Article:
That final sprint to the finish line= so much lactic acid filling up every inch of your body.
The morning started at 3:30 a.m. when my alarm clock went off. I slept horribly but that is to be expected on race night, right? I ate 1.5 bagels on the way to the start but made a big mistake and didn’t bring a water bottle. I brought my hydroflask in the car but forgot a disposable water bottle to take in the bus and for the start. I started the race thirsty and had some cramping because of it. I tried to take in as much water/gatorade at each aid station and I’m so lucky it wasn’t hot because that could have really ended poorly!
The starting line is at a reservoir. It could not have been more gorgeous.
Utah hit a bit of a cold front at the perfect time and there was even some lightning and light rain as I was driving to the buses. We were all shivering at the start and for the first few miles my feet were so frozen that they really hurt with each step. I knew that they would warm up and at about mile three I never thought about them again because they felt great again.
The race gave space blankets in the gear bags which was so nice because they kept us warm. We even kept them on during our .5 mile warm-up.
The race started right at 6 and we were off. I ran near my friends a bit but I ran alone for most of the race. At mile 5 I threw away my gloves and hand warmers and felt really great. I knew I was going to have a great day out there.
The majority of the race was a blur (that’s what happens when I am really focused… I don’t notice a lot of things going on) but the best part was seeing Andrew and the girls at mile 9 which is the hardest part of the course. You get some rollers in there and after a lot of downhill in the first half your legs are trashed on those rollers. My breathing felt great but my legs felt dead when I saw them. At mile 10 I saw my running partner Jenn and that was a huge boost too. Love seeing my people out there and needed to at these points because the final miles are rough on this course once your legs are shredded.
Along the course there are so many incredibly encouraging signs from cancer patients (all proceeds go towards cancer research), survivors and families that have lost someone to cancer. They make you so so thankful for the survivors and also for the opportunity we get to run each day. The signs make this race so incredible and I’ll always be back to continue to support it. The entire race has a completely different feel about it because of its cause and I know that is what draws so many people in Utah to come do it.
I saw Andrew and the girls again at the end and it was so nice.
Another podium sweep for the Runner’s Corner women (only one of the guys on our team ran the race and he finished in 1:13 and was also on the podium).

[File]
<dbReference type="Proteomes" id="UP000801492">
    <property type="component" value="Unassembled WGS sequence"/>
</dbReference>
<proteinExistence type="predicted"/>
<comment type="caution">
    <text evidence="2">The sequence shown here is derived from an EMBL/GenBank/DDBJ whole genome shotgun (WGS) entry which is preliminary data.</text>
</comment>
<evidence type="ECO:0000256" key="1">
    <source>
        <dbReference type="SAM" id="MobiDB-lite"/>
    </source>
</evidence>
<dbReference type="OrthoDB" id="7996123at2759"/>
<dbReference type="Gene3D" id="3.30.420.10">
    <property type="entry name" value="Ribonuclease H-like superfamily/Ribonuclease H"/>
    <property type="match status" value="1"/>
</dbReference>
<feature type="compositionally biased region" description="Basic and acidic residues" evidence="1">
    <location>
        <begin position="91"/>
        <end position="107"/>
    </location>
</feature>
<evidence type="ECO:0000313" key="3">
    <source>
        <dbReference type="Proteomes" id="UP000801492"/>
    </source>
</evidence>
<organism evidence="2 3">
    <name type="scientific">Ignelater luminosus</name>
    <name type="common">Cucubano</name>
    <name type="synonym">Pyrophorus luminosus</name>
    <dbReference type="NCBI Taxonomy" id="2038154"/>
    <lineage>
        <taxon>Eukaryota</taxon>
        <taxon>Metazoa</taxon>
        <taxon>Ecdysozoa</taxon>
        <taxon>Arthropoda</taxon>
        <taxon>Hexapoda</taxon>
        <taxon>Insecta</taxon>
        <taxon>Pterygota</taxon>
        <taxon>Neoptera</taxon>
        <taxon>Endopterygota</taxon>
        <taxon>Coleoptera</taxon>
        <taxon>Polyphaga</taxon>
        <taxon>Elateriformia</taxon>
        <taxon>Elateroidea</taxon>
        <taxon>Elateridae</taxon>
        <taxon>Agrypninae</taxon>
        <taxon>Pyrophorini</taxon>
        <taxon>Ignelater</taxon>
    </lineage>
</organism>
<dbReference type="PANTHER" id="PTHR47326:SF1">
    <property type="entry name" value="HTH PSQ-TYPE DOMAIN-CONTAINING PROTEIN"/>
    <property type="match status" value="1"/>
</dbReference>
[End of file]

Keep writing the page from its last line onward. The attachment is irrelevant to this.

Final results. My gps didn’t start working/connect until about 5 minutes into the race and it kept beeping way after everyone else at each mile but my fastest mile was 5:57 (super downhill mile) and my slowest mile was 6:43 (rollers) but I finished with a 6:07 mile (mile 12) which I’m happy about.
Love having them here!
Brooke wants to adopt Emilee’s dog!
And we all enjoyed the post-run eats.
Here is what I won which is crazy because the other day I was telling Andrew I wanted one of these backpacks and had no idea that it was going to be a prize.
And now for a few random thoughts that are kind of all over the place:
*Kneader’s french toast needs to be at the finish of every race from here on out.
*Races are my version of partying. I’ve never been a late night person so it’s nice that running/racing is done in the very early hours of the day so I can get out with my friends and do my version of partying ha;)
*I try to go into each different race that I do with some sort of thought or mantra for the morning. For this half-marathon I went into it thinking about how I know I am going to face pain in that 2nd half of the race and probably a lot of it. I think once we acknowledge that it is going to hurt, we are able to better decide how we are going to face it. Are we going to be afraid of it and let it slow us down? Are we going to let it take over our thoughts and turn our thoughts about ourselves to negative ones? Are we going to quit? Or are we going to be brave? Are we going to welcome the pain because we know that pain is part of the package deal of reaching new goals? We can take the pain and let it fuel us to greater things. We can talk our brains into holding the pace because the hard thing to do is often the right thing to do.